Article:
Antibiotics can cause weight gain.
It’s not unusual for me to hear a story from a patient like this: “I don’t know what happened. I was doing really well with weight loss, but then suddenly I just ballooned.”
When I hear that I ask: “Did you take antibiotics sometime in the last 3-4 months?” Very often, the answer is: “Um… Oh right! Yes, I did.”
Weight gain from antibiotics is a clinical reality. The research is finally starting to catch up.
Evidence that antibiotics cause weight gain
In 2012, British researchers reported that children exposed to antibiotics early in life are more likely to become overweight later in life. Professor Martin Blaser from New York University Langone Medical Center has also done some fascinating studies. First, he demonstrated that mice exposed to antibiotics gained twice as much weight as untreated mice on the same diet. Professor Blaser then looked at humans. He monitored 92 subjects after one course for H pylori bacteria and found that their weight increased significantly. He also detected a dramatic increase in blood levels of the ‘hunger hormone‘ ghrelin. Made by stomach cells (and normally suppressed by H Pylori), ghrelin is a strong appetite stimulant and promoter of belly fat. In Professor Blaser’s study, antibiotics increased ghrelin by 6 times, and the hormone stayed high for 18 months. The satiety hormone leptin was also affected.
The ghrelin effect is just one mechanism for weight gain. Antibiotics also damage intestinal bacteria, and that translates into metabolic changes that we are only just starting to understand. Intestinal bacteria determine how many calories you absorb. They manufacture nutrients and reduce inflammation. Intestinal bacteria also have a direct influence on lipid metabolism and insulin sensitivity.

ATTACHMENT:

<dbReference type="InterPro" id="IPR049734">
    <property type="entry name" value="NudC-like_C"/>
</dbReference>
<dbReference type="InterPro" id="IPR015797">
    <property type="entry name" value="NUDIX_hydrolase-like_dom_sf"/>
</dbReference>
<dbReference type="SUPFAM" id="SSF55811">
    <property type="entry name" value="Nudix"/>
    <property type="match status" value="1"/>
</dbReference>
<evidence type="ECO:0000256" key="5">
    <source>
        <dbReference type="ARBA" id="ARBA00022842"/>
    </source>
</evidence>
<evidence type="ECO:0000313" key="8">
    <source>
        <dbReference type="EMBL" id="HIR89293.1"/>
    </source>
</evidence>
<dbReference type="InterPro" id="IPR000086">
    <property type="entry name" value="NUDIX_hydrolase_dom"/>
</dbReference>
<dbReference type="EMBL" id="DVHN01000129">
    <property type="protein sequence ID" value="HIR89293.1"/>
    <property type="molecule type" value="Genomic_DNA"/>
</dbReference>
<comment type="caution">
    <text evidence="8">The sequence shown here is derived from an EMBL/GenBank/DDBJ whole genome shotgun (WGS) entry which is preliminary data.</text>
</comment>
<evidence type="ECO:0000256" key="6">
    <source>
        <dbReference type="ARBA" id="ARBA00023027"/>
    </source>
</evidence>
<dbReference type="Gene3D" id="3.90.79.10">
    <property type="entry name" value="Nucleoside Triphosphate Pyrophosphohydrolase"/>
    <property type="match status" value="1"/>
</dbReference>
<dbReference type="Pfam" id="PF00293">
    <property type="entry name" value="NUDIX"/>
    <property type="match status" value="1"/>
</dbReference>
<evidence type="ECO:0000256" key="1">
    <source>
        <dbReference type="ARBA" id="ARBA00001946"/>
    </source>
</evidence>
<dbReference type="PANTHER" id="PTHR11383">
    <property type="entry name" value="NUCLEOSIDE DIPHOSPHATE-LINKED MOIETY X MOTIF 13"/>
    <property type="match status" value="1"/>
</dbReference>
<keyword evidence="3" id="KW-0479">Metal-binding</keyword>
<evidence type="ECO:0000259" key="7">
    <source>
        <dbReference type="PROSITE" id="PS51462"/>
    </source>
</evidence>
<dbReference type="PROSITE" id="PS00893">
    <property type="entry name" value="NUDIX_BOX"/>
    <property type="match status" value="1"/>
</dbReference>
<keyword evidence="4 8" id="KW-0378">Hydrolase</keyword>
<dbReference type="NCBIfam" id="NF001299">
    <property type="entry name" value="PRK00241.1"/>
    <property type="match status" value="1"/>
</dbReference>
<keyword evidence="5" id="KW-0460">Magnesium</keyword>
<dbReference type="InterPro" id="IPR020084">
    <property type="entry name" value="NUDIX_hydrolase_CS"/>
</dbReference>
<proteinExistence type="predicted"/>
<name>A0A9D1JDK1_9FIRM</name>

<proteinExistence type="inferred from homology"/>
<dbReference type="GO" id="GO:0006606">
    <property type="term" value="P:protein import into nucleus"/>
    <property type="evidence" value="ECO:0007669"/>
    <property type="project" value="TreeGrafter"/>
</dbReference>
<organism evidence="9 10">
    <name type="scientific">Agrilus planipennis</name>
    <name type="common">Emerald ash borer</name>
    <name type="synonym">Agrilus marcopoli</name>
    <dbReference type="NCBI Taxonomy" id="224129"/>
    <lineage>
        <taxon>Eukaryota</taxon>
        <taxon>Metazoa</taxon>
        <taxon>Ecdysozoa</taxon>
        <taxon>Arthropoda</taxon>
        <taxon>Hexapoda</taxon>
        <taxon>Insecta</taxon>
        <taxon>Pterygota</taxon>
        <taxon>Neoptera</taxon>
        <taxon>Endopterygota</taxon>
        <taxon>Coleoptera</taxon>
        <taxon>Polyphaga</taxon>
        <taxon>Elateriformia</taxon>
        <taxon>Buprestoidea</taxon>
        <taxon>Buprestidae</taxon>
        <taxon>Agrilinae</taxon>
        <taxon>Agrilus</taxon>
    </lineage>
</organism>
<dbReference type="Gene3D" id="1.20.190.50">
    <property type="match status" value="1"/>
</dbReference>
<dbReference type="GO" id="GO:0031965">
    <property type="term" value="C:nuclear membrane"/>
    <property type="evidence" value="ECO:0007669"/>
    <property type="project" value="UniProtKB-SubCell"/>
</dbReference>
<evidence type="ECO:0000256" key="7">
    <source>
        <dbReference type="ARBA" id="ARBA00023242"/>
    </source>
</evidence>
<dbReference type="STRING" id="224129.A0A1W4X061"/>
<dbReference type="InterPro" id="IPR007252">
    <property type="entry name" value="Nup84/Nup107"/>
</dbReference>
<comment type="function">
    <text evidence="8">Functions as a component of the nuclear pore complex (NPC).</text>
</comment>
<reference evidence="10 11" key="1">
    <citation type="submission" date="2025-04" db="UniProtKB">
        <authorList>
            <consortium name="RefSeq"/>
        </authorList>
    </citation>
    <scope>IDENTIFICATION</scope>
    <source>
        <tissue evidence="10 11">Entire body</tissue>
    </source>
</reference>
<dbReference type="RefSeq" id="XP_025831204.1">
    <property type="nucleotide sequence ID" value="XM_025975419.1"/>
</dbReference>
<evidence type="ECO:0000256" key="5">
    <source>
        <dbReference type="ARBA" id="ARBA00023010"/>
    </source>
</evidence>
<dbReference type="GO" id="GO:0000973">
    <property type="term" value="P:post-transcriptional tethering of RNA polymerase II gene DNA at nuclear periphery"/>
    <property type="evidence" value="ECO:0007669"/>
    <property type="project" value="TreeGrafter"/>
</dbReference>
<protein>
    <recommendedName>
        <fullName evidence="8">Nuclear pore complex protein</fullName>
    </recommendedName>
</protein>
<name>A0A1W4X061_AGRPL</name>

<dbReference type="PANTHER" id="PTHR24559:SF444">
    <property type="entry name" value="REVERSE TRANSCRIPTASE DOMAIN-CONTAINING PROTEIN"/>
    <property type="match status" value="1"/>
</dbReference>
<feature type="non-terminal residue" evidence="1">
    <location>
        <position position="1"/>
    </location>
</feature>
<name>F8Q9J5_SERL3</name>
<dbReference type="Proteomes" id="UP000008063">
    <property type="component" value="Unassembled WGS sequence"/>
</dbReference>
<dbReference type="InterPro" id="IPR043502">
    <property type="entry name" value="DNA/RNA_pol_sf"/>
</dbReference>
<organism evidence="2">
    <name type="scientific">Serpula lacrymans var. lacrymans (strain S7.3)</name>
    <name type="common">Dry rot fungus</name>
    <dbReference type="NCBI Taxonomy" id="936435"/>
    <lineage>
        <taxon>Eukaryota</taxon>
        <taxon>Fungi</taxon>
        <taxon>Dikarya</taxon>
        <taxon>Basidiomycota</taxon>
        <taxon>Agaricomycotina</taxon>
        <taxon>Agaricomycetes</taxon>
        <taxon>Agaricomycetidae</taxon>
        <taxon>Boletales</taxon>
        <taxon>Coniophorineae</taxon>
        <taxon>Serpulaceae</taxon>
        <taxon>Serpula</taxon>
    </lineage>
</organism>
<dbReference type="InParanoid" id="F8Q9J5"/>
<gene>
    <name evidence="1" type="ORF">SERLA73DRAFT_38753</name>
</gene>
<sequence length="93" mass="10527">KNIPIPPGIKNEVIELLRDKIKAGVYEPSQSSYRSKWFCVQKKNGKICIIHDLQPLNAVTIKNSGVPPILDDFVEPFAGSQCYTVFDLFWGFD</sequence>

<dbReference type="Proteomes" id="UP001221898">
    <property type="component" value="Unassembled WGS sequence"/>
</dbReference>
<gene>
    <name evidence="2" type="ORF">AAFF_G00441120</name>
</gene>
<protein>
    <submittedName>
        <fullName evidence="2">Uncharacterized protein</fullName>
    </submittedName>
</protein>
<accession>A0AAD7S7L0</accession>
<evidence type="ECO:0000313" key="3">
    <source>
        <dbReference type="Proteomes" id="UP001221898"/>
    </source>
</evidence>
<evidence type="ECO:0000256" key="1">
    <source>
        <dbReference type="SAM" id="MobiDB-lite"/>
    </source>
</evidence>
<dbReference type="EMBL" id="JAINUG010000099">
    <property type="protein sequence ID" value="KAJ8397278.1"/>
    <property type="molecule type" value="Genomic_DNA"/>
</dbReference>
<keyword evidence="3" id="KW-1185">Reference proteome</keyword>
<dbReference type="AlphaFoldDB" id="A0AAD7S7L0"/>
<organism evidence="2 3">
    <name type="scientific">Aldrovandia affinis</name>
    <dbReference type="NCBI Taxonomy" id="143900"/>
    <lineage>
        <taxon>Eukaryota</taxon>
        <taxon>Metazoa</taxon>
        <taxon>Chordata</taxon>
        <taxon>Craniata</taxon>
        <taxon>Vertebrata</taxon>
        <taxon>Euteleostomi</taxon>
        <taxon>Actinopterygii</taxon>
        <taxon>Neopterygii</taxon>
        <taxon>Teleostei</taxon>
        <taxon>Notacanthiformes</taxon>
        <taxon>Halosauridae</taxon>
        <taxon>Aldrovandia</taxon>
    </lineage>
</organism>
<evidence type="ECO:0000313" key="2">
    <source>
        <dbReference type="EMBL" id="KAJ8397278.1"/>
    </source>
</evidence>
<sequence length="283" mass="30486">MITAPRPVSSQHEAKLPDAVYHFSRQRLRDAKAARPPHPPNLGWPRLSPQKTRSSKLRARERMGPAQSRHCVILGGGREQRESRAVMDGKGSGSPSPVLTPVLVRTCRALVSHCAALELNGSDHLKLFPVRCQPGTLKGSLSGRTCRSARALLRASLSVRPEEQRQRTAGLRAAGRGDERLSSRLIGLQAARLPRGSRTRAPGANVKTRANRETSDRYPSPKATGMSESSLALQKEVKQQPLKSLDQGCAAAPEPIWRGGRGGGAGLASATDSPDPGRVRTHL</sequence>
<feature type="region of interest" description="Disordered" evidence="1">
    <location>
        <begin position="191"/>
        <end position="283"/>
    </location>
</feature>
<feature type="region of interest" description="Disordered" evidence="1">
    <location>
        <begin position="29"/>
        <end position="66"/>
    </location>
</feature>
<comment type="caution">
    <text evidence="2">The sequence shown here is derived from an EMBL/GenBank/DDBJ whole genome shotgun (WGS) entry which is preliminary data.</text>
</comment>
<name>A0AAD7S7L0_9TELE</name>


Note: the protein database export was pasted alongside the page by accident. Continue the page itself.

Antibiotics also damage mitochondria. That affects weight because mitochondria’s main job is to convert food into energy. If you have not yet heard of mitochondria, then get ready. You are going to hear a lot more about them very soon. Mitochondria are major players in health. They are tiny organelles that exist in each and every cell. Mitochondria burn calories. They also boost communication between synapses in the brain, manufacture heme (the main protein in hemoglobin), and slow aging (just to name a few of the many, many things that they do for us).
How many courses of antibiotics is too many?
I used to ask patients: “Do you take many antibiotics?”
I no longer ask that question, because the answer was usually: “not many”. By “not many”, most people meant one course of antibiotics per year. One course per year is apparently now perceived as normal and standard. Eek!
One course of antibiotics per year is too many. A better figure would be one or two courses in a lifetime. Antibiotics are amazing, life-saving drugs. I don’t like to imagine the world without them. But they are for life-threatening infections such as a kidney infection. They’re not for regular consumption.
Probiotics cannot fix the problem
Probiotics are not a solution.
I feel bad if natural medicine has somehow promoted the myth that “‘just take this probiotic after antibiotics” and all will be well. All will not be well. Probiotics relieve symptoms, promote the health of good bacteria, and prevent infection with bad bacteria like Clostridium.
But probiotics do not re-colonize your intestine. They cannot fix the permanent extinction of some species of intestinal bacteria that are caused by antibiotics. They cannot reverse the weight gain.
I’m not asking you to say no to antibiotics if you really need them. The time to make the decision is not when you’re dealing with a full-blown chest or sinus infection. The time to make the decision is now, as prevention, before you get to that point again. If you are prone to frequent infections, then you need an immune-boosting strategy such as zinc, vitamin D & dairy-free diet.
This is what I say to my patients: “I am prescribing an immune-boosting, antibiotic-avoiding strategy as part of your long-term weight loss plan.”